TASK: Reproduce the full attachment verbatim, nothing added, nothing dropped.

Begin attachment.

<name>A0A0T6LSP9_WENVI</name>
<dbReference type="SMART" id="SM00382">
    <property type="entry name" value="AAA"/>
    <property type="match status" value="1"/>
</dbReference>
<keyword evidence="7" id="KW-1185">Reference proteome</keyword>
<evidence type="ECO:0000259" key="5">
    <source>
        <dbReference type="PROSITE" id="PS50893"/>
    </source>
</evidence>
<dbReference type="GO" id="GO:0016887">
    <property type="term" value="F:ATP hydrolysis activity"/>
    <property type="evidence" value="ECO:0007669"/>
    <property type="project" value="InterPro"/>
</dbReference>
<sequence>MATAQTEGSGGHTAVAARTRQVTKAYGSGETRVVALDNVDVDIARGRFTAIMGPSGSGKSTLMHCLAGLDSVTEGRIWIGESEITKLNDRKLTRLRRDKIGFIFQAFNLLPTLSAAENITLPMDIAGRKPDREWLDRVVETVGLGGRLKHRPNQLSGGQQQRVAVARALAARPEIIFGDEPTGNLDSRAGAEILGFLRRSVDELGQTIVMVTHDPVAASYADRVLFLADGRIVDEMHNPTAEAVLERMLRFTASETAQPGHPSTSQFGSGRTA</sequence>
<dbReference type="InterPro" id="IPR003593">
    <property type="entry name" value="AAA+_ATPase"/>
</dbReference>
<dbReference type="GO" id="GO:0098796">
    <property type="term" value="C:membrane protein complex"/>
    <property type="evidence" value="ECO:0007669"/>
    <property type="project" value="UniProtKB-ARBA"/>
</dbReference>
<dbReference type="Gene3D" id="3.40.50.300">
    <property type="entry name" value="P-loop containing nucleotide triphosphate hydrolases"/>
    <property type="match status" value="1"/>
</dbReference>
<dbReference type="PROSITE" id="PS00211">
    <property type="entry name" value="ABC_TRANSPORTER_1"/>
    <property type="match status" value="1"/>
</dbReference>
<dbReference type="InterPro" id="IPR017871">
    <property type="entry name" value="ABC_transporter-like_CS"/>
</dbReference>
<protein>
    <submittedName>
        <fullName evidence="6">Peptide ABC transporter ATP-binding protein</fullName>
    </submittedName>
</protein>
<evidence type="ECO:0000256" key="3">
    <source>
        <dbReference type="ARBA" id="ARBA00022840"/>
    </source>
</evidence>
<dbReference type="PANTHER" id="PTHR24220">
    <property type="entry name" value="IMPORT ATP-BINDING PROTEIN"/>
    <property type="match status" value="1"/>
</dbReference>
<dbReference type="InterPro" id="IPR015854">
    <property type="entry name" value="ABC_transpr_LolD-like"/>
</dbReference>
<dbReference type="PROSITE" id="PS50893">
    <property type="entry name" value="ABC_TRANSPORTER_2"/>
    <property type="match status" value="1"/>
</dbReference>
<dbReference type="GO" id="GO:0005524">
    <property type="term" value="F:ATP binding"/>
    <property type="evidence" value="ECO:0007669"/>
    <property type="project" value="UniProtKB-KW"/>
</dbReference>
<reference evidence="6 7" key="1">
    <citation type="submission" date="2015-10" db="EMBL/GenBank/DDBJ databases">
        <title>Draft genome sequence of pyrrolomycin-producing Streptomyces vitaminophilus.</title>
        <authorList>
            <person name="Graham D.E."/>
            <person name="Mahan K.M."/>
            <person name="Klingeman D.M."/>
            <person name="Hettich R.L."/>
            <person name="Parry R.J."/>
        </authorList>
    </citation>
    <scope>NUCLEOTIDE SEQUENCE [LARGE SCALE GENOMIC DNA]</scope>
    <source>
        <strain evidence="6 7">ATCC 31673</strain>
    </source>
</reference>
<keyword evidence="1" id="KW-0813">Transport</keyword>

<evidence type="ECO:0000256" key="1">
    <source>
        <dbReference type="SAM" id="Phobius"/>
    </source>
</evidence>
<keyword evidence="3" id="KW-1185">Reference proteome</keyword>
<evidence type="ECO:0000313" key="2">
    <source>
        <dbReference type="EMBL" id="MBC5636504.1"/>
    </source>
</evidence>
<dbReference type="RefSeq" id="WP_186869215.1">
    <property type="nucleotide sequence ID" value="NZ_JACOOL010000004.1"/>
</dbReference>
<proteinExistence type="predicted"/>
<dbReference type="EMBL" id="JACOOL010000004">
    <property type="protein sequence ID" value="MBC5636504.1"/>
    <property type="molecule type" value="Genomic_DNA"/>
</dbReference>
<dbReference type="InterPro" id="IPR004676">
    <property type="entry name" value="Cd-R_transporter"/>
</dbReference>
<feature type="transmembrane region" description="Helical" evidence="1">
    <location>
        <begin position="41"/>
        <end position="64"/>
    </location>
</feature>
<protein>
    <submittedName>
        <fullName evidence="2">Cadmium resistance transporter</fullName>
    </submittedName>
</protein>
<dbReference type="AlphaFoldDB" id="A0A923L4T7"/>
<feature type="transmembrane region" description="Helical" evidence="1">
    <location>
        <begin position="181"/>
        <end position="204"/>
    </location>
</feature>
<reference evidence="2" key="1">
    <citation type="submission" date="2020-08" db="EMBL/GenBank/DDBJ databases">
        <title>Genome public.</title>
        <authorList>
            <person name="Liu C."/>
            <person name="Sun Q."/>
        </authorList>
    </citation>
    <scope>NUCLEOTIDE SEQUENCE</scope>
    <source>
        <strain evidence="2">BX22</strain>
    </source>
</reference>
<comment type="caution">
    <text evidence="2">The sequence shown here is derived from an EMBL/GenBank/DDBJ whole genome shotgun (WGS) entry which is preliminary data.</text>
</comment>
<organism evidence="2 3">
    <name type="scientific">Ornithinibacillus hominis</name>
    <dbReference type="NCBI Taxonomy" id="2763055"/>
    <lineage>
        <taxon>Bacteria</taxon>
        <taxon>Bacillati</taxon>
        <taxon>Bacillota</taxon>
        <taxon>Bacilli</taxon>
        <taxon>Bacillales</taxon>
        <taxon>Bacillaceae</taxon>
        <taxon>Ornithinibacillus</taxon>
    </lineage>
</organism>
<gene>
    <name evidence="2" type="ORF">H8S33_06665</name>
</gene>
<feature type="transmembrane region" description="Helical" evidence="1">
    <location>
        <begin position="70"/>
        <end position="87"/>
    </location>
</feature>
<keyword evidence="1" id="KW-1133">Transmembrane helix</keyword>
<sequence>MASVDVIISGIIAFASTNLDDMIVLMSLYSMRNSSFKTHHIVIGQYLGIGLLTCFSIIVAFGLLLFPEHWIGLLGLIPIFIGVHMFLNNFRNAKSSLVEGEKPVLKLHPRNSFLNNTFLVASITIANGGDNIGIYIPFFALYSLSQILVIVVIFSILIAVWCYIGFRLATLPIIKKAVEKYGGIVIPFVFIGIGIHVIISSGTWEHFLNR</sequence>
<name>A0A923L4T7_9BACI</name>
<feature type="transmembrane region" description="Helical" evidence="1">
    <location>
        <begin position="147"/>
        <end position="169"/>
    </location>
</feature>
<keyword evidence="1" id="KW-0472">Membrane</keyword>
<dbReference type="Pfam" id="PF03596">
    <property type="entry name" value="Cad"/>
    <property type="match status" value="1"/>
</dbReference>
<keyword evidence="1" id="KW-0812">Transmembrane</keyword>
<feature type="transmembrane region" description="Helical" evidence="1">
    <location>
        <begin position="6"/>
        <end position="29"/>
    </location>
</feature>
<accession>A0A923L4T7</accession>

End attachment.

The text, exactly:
<name>A0A0T6LSP9_WENVI</name>
<dbReference type="SMART" id="SM00382">
    <property type="entry name" value="AAA"/>
    <property type="match status" value="1"/>
</dbReference>
<keyword evidence="7" id="KW-1185">Reference proteome</keyword>
<evidence type="ECO:0000259" key="5">
    <source>
        <dbReference type="PROSITE" id="PS50893"/>
    </source>
</evidence>
<dbReference type="GO" id="GO:0016887">
    <property type="term" value="F:ATP hydrolysis activity"/>
    <property type="evidence" value="ECO:0007669"/>
    <property type="project" value="InterPro"/>
</dbReference>
<sequence>MATAQTEGSGGHTAVAARTRQVTKAYGSGETRVVALDNVDVDIARGRFTAIMGPSGSGKSTLMHCLAGLDSVTEGRIWIGESEITKLNDRKLTRLRRDKIGFIFQAFNLLPTLSAAENITLPMDIAGRKPDREWLDRVVETVGLGGRLKHRPNQLSGGQQQRVAVARALAARPEIIFGDEPTGNLDSRAGAEILGFLRRSVDELGQTIVMVTHDPVAASYADRVLFLADGRIVDEMHNPTAEAVLERMLRFTASETAQPGHPSTSQFGSGRTA</sequence>
<dbReference type="InterPro" id="IPR003593">
    <property type="entry name" value="AAA+_ATPase"/>
</dbReference>
<dbReference type="GO" id="GO:0098796">
    <property type="term" value="C:membrane protein complex"/>
    <property type="evidence" value="ECO:0007669"/>
    <property type="project" value="UniProtKB-ARBA"/>
</dbReference>
<dbReference type="Gene3D" id="3.40.50.300">
    <property type="entry name" value="P-loop containing nucleotide triphosphate hydrolases"/>
    <property type="match status" value="1"/>
</dbReference>
<dbReference type="PROSITE" id="PS00211">
    <property type="entry name" value="ABC_TRANSPORTER_1"/>
    <property type="match status" value="1"/>
</dbReference>
<dbReference type="InterPro" id="IPR017871">
    <property type="entry name" value="ABC_transporter-like_CS"/>
</dbReference>
<protein>
    <submittedName>
        <fullName evidence="6">Peptide ABC transporter ATP-binding protein</fullName>
    </submittedName>
</protein>
<evidence type="ECO:0000256" key="3">
    <source>
        <dbReference type="ARBA" id="ARBA00022840"/>
    </source>
</evidence>
<dbReference type="PANTHER" id="PTHR24220">
    <property type="entry name" value="IMPORT ATP-BINDING PROTEIN"/>
    <property type="match status" value="1"/>
</dbReference>
<dbReference type="InterPro" id="IPR015854">
    <property type="entry name" value="ABC_transpr_LolD-like"/>
</dbReference>
<dbReference type="PROSITE" id="PS50893">
    <property type="entry name" value="ABC_TRANSPORTER_2"/>
    <property type="match status" value="1"/>
</dbReference>
<dbReference type="GO" id="GO:0005524">
    <property type="term" value="F:ATP binding"/>
    <property type="evidence" value="ECO:0007669"/>
    <property type="project" value="UniProtKB-KW"/>
</dbReference>
<reference evidence="6 7" key="1">
    <citation type="submission" date="2015-10" db="EMBL/GenBank/DDBJ databases">
        <title>Draft genome sequence of pyrrolomycin-producing Streptomyces vitaminophilus.</title>
        <authorList>
            <person name="Graham D.E."/>
            <person name="Mahan K.M."/>
            <person name="Klingeman D.M."/>
            <person name="Hettich R.L."/>
            <person name="Parry R.J."/>
        </authorList>
    </citation>
    <scope>NUCLEOTIDE SEQUENCE [LARGE SCALE GENOMIC DNA]</scope>
    <source>
        <strain evidence="6 7">ATCC 31673</strain>
    </source>
</reference>
<keyword evidence="1" id="KW-0813">Transport</keyword>

<evidence type="ECO:0000256" key="1">
    <source>
        <dbReference type="SAM" id="Phobius"/>
    </source>
</evidence>
<keyword evidence="3" id="KW-1185">Reference proteome</keyword>
<evidence type="ECO:0000313" key="2">
    <source>
        <dbReference type="EMBL" id="MBC5636504.1"/>
    </source>
</evidence>
<dbReference type="RefSeq" id="WP_186869215.1">
    <property type="nucleotide sequence ID" value="NZ_JACOOL010000004.1"/>
</dbReference>
<proteinExistence type="predicted"/>
<dbReference type="EMBL" id="JACOOL010000004">
    <property type="protein sequence ID" value="MBC5636504.1"/>
    <property type="molecule type" value="Genomic_DNA"/>
</dbReference>
<dbReference type="InterPro" id="IPR004676">
    <property type="entry name" value="Cd-R_transporter"/>
</dbReference>
<feature type="transmembrane region" description="Helical" evidence="1">
    <location>
        <begin position="41"/>
        <end position="64"/>
    </location>
</feature>
<protein>
    <submittedName>
        <fullName evidence="2">Cadmium resistance transporter</fullName>
    </submittedName>
</protein>
<dbReference type="AlphaFoldDB" id="A0A923L4T7"/>
<feature type="transmembrane region" description="Helical" evidence="1">
    <location>
        <begin position="181"/>
        <end position="204"/>
    </location>
</feature>
<reference evidence="2" key="1">
    <citation type="submission" date="2020-08" db="EMBL/GenBank/DDBJ databases">
        <title>Genome public.</title>
        <authorList>
            <person name="Liu C."/>
            <person name="Sun Q."/>
        </authorList>
    </citation>
    <scope>NUCLEOTIDE SEQUENCE</scope>
    <source>
        <strain evidence="2">BX22</strain>
    </source>
</reference>
<comment type="caution">
    <text evidence="2">The sequence shown here is derived from an EMBL/GenBank/DDBJ whole genome shotgun (WGS) entry which is preliminary data.</text>
</comment>
<organism evidence="2 3">
    <name type="scientific">Ornithinibacillus hominis</name>
    <dbReference type="NCBI Taxonomy" id="2763055"/>
    <lineage>
        <taxon>Bacteria</taxon>
        <taxon>Bacillati</taxon>
        <taxon>Bacillota</taxon>
        <taxon>Bacilli</taxon>
        <taxon>Bacillales</taxon>
        <taxon>Bacillaceae</taxon>
        <taxon>Ornithinibacillus</taxon>
    </lineage>
</organism>
<gene>
    <name evidence="2" type="ORF">H8S33_06665</name>
</gene>
<feature type="transmembrane region" description="Helical" evidence="1">
    <location>
        <begin position="70"/>
        <end position="87"/>
    </location>
</feature>
<keyword evidence="1" id="KW-1133">Transmembrane helix</keyword>
<sequence>MASVDVIISGIIAFASTNLDDMIVLMSLYSMRNSSFKTHHIVIGQYLGIGLLTCFSIIVAFGLLLFPEHWIGLLGLIPIFIGVHMFLNNFRNAKSSLVEGEKPVLKLHPRNSFLNNTFLVASITIANGGDNIGIYIPFFALYSLSQILVIVVIFSILIAVWCYIGFRLATLPIIKKAVEKYGGIVIPFVFIGIGIHVIISSGTWEHFLNR</sequence>
<name>A0A923L4T7_9BACI</name>
<feature type="transmembrane region" description="Helical" evidence="1">
    <location>
        <begin position="147"/>
        <end position="169"/>
    </location>
</feature>
<keyword evidence="1" id="KW-0472">Membrane</keyword>
<dbReference type="Pfam" id="PF03596">
    <property type="entry name" value="Cad"/>
    <property type="match status" value="1"/>
</dbReference>
<keyword evidence="1" id="KW-0812">Transmembrane</keyword>
<feature type="transmembrane region" description="Helical" evidence="1">
    <location>
        <begin position="6"/>
        <end position="29"/>
    </location>
</feature>
<accession>A0A923L4T7</accession>